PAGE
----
Sunday, October 02, 2005

Stella Mccartney for the Masses


Although you may not hear about it in mainstream descriptions of the fashion-mogul, Stella McCartney's designs are 100% vegetarian. Daughter of Sir Paul McCartney and Linda McCartney, both animal activists, it's safe to say that critter-compassion runs in the family.













Recently, Stella McCartney teamed up with Adidas to create some ultra-modern, cruelty-free sneakers.

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Now, Stella the team player is joining forces with H&M to bring her crisp, feminine, yet distinctively British designs to the H&M crowd: women whose tastes in clothing exceed their credit limits. Stella will produce a one-time-only, 40-item line for H&M, including the jeans below, only$49.90.
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Thursday, September 22, 2005

8-year-old Chic

I've always been a fan of the 8-year-old look -- my favorite tank has orange and yellow cartoon trucks all over it. There's something really refreshing about going back to grade school ---you're subtly thumbing your nose at the prententions of the fashion world, as you cheerfully refuse to adopt all the qualities of a boring adult. It adds a whimsical, nostalgic element to your style -- think primary colors, baby book images, dinosaurs, and knee socks.

But just as we all grow up to a certain extent, mix adult pieces with your little kid style. All out knee socks, overgrown elastics, pigtails, and Rainbow Bright lunchbox does not count as fashion.
But these fun splashy black boots are an awesome fall accessory. Try wearing them with tight jeans tucked in (snug, not skintight--a little bit of bunchy is good), or a corduroy mini with knee socks peeking out above the tops. Get them at Moo Shoes

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Or if you like bright colors, these red rubber boots with faux leather are cute yet modern. Click on the Amazon link below the picture to buy (they come in black too)

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Thursday, September 15, 2005

Fugly Fur -- Weekly Caption Contest

Most of us know that fur is cruel -- it's difficult to deny. But some don't see the flip-side of the coin: it's also tacky, unsubtle, and low-class. It says: "Damn, I suddenly got some money. How can I shove it unceremoniously in people's faces? Oh yeah! Wear carcasses, huge badly cut diamonds, and drive around in a hummer."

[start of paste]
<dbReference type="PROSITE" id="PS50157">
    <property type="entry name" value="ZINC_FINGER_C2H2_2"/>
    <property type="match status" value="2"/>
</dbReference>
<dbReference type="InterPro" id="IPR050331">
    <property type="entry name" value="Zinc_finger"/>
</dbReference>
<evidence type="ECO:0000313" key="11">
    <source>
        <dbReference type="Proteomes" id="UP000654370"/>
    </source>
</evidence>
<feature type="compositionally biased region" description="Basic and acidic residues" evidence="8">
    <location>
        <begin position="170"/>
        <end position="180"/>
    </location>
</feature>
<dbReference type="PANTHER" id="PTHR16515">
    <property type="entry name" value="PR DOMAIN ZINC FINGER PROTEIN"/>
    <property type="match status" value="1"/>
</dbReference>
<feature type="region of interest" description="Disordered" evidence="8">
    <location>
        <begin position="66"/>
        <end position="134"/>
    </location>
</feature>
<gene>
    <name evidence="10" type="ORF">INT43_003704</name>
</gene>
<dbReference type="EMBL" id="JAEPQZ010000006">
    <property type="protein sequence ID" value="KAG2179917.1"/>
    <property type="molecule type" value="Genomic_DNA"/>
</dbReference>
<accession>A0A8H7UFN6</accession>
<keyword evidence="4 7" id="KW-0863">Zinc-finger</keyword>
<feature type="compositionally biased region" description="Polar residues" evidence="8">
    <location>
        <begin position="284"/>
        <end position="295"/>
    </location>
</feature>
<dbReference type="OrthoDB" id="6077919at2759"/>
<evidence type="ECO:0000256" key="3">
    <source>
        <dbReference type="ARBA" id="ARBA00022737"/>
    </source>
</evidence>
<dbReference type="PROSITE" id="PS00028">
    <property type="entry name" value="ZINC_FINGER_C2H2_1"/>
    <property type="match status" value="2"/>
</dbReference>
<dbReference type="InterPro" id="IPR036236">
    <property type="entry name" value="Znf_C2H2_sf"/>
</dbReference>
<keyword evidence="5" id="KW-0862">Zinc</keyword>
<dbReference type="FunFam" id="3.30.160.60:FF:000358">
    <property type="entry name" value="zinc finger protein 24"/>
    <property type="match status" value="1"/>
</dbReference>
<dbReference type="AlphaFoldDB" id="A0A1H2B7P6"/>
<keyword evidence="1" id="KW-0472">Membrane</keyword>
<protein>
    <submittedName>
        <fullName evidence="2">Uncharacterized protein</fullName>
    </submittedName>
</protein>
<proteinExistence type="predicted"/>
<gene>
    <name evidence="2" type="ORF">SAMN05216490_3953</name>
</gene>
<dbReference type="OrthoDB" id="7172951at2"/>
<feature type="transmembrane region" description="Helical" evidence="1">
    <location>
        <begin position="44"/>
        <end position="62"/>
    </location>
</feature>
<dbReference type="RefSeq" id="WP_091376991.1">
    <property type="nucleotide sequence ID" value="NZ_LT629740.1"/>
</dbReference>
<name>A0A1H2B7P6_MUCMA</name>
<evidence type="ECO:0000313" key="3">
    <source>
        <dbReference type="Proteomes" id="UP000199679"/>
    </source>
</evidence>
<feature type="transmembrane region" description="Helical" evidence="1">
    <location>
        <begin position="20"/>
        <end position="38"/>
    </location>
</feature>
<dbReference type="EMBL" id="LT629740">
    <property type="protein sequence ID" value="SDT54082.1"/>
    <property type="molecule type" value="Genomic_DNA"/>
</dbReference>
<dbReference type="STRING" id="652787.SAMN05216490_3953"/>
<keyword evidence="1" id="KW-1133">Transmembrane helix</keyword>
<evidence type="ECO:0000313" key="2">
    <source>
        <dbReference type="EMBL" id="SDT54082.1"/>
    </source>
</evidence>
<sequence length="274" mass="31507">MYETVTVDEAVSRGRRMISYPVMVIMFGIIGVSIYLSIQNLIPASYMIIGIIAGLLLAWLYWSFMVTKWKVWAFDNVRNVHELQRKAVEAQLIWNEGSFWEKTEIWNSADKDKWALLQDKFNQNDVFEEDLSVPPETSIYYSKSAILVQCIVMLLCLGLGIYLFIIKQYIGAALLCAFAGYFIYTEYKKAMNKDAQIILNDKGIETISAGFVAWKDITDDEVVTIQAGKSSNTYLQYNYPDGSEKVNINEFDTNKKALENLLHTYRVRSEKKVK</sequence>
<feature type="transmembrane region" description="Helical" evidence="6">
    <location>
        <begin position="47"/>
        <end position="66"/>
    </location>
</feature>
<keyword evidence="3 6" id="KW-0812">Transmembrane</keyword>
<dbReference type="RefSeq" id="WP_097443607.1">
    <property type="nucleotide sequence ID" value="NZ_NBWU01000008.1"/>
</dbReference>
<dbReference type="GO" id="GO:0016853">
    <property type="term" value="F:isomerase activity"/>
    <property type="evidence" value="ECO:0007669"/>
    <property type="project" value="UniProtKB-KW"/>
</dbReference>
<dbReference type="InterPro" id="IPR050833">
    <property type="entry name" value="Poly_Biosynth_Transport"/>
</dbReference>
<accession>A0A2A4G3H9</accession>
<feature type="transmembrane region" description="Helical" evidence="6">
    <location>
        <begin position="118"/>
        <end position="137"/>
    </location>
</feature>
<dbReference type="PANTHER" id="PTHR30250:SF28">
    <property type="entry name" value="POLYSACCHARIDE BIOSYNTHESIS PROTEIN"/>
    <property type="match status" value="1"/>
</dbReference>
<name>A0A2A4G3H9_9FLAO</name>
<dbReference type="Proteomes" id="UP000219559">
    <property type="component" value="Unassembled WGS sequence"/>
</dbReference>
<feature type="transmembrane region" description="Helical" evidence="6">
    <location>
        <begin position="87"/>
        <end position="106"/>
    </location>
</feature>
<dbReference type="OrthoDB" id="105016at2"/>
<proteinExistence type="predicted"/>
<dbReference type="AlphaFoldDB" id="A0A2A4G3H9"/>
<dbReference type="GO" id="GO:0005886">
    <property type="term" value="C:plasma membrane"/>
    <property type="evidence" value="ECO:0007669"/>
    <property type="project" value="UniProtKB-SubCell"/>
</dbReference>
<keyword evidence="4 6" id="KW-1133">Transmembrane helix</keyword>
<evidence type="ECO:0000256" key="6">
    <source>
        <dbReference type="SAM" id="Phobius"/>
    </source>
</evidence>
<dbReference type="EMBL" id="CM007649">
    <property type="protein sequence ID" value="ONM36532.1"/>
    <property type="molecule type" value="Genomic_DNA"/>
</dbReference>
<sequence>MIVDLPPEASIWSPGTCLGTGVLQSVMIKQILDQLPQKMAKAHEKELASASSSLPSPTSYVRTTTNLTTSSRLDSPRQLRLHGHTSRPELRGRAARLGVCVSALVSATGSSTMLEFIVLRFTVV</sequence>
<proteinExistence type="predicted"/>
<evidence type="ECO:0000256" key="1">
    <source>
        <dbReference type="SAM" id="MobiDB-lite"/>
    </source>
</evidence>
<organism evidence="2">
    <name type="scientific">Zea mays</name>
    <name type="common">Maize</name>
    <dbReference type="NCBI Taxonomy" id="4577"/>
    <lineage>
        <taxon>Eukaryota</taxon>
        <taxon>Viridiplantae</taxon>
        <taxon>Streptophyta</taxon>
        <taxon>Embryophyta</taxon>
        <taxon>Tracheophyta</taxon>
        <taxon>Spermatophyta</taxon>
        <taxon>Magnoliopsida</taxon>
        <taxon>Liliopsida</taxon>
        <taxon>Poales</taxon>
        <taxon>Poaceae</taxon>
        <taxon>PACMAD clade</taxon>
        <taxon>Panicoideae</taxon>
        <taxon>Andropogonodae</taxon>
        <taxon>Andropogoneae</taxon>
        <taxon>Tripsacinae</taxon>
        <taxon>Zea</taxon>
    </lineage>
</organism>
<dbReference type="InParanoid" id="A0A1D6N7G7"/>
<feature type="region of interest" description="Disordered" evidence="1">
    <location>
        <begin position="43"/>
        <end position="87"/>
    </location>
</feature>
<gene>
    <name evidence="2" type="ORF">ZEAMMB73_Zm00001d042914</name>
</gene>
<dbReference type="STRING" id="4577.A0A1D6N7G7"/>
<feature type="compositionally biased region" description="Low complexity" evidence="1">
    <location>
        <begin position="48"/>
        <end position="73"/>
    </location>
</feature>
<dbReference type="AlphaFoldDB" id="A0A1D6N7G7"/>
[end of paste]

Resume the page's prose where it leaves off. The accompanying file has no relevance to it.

I'll admit that I covet leather shoes, boots, and bags (please please please find me some stylish synthetic leather shoes...) But fur....yer...no. Faux fur....uh...nope. Those sporting real fur look like they just butchered their yorkie. But chics wearing faux fur look like they just went psycho on their teddy bear and slung it around their necks. Leave fake fur to cute little kids and their stuffed animal backpacks.

But why not have some fun with these fashion victims? The fugly fur caption contest is for anyone who likes to point and laugh at furry humans. Each week, I will post a photo of fugly fur. Think up a caption to go along with it--be as brutal as you like. Write your suggested caption in the comments section below. The best caption will be featured at the top of next week's contest.

Below is this week's fugly fur. It shouldn't be hard to rip on this one.




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Monday, September 12, 2005

I looked into the future, and the future looked back.

For the past century, cultural theorists have lamented a side-effect of technological innovation: alienation.
  • Humans alienated from other humans: instead of face to face contact, we pick up a phone or write an e-mail.
  • Humans alienated from animals: instead of stalking, hunting, killing, and preparing animals ourselves, we buy them in neat, unrecognizable form at the grocery store.
  • Humans alienated from their environment: instead of walking amongst the trees, we drive everywhere, enclosed in climate-controlled, steel capsules.
This much isolation defies our instincts, and we begin to look for solutions. Philosophers such as Emerson suggest that we go back to nature, give up our worldly conveniences to experience a more direct connection with the environment.

For those not ready for such a drastic lifestyle make-over, there may be other options. What about using the very instrument of our demise to craft a brighter future? By rethinking the role of technology in our lives, we can use technological innovation to re-establish or even strengthen our ties with other humans, animals, and the environment. Think about it: Who says that the only role of technology is to make things more convenient for humans?

We are quickly digging our way out of this narrow perspective. It's already happening with human to human communication: video-conferencing, cell-phones with cameras...these are all inventions designed to bring us closer.